15. Bake the cakes on the same middle rack in the oven. If you’re using 9” pans, this will be 26-30 minutes. If you’re going with 8”, this will be 38-42 minutes. In my experience, going over the maximum amount of time will result in a more-brown-around the edges cake. I’m not sure if this was my oven or the pans, but I’d prefer it to not be like that. Mainly look for the cake not looking like it’s still liquid in the middle (testing with a toothpick helps) and lightly browned overall.
  16. Once they’re done, remove and carefully pull a butter knife around the edges just to loosen them up.
  17. Let them sit in the pans for 15 minutes.
  18. Turn out the cakes on wire racks, preferably flat-side down so their tops don’t get stuck. This might require some flipping multiple times, but I believe in you.
  19. The cakes need to be totally cool before you frost. This may be a couple hours. 


Frosting

  1. Put the butter in the standing mixer (with a paddle attachment) to beat until light and smooth, 1-2 minutes.
  2. Gradually add the sifted confectioners’ sugar (to prevent it exploding upward when you turn on the mixer), and mix on medium-low speed to combine.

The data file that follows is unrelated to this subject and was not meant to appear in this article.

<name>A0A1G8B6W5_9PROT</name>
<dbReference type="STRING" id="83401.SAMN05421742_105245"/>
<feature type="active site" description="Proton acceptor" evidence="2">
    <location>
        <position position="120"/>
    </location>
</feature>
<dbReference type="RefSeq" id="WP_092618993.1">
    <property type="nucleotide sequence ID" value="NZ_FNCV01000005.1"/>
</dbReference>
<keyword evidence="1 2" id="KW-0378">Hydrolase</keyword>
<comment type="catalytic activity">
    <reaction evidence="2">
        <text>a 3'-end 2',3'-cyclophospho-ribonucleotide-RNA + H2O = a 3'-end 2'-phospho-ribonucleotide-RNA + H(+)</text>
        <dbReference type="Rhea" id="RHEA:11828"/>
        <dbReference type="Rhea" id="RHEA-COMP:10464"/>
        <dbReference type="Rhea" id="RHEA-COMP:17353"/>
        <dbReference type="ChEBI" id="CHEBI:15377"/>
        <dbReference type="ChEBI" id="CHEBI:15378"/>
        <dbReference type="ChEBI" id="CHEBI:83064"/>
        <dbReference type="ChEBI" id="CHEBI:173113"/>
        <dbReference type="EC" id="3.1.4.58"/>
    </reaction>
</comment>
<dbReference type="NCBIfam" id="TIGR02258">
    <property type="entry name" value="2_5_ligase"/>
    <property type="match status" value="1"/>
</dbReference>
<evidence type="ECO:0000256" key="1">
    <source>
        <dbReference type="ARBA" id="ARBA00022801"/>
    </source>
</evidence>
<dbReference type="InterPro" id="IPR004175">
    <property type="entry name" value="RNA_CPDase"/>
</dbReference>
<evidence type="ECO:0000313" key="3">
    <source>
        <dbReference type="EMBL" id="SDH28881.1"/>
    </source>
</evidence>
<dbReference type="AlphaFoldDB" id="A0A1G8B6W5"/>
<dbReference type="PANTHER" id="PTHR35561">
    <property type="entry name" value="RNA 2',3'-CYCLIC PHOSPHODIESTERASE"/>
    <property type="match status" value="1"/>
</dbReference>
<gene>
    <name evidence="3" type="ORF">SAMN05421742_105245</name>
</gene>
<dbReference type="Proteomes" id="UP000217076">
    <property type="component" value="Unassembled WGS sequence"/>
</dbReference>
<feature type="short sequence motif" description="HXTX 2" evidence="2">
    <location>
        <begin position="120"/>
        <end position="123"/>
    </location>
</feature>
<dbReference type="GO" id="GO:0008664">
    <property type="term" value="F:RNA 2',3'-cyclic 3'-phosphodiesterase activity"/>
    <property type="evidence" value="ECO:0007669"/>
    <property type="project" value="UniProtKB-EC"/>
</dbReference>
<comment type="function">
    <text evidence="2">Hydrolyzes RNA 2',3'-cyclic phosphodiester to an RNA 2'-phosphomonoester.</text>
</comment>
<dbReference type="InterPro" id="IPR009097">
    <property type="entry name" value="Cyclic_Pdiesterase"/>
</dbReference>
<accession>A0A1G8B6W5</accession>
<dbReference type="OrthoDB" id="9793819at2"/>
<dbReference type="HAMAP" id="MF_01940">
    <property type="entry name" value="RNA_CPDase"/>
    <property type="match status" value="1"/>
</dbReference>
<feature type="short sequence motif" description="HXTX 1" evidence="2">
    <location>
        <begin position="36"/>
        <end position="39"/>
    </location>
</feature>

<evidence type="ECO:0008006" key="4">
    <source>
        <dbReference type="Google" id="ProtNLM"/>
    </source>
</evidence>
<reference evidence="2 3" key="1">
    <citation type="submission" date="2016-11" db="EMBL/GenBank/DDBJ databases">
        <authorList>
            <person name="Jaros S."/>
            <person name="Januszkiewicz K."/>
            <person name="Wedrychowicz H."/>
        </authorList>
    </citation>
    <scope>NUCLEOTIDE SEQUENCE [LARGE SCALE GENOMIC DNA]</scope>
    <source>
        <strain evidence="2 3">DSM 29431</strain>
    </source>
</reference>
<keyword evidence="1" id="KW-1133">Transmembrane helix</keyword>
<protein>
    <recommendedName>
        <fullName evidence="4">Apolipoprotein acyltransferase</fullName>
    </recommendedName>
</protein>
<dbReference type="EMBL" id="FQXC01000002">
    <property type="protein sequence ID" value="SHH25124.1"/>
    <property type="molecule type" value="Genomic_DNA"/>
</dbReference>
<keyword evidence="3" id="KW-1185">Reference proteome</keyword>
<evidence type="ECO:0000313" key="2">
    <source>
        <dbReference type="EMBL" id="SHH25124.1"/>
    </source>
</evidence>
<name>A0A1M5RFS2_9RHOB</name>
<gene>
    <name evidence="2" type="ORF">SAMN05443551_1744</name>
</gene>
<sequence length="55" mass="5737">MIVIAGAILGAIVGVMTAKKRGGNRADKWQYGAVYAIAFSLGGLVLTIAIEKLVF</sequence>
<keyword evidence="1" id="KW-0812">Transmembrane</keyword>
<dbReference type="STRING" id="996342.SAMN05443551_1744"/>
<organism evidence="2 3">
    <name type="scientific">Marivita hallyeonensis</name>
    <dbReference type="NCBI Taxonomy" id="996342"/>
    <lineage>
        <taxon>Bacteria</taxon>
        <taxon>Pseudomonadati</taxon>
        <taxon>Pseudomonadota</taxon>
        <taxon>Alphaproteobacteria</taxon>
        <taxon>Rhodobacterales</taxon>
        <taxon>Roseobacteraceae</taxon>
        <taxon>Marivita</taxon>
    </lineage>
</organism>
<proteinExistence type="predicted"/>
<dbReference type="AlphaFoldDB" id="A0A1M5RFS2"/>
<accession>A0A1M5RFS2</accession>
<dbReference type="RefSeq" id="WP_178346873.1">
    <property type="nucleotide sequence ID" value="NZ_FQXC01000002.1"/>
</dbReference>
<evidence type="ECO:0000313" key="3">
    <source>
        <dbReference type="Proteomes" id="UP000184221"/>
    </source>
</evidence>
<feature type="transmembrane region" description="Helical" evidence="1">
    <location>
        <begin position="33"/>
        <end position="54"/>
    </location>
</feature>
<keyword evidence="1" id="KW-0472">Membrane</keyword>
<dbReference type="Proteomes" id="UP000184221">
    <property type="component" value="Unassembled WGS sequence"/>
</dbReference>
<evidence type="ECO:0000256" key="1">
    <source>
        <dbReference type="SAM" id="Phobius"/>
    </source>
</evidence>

3. Once all the sugar is added, raise the speed to medium-high and cream until light and fluffy, 4-5 minutes. I know it seems like a long time but it really makes a difference!
  4. Add vanilla and almond and mix to combine.
  5. Add milk/cream until it’s the consistency you want.
  6. If you’re not using the frosting ASAP, put it in the fridge. 


Bringing it all together

  1. Unless you plan on eating the whole thing immediately (absolutely no judgment), you’re gonna need a cake holder of some sort. Get its base out and flip the cake you want as your bottom layer. I like flat side up as to give the center a flat surface without any air pockets when you slice it, but that’s just me.
  2. Put about a cup of frosting on this layer. I’ve both under and over frosted this, not having followed these instructions, so I think measuring is the way to go (unless you want an over/under frosted layer).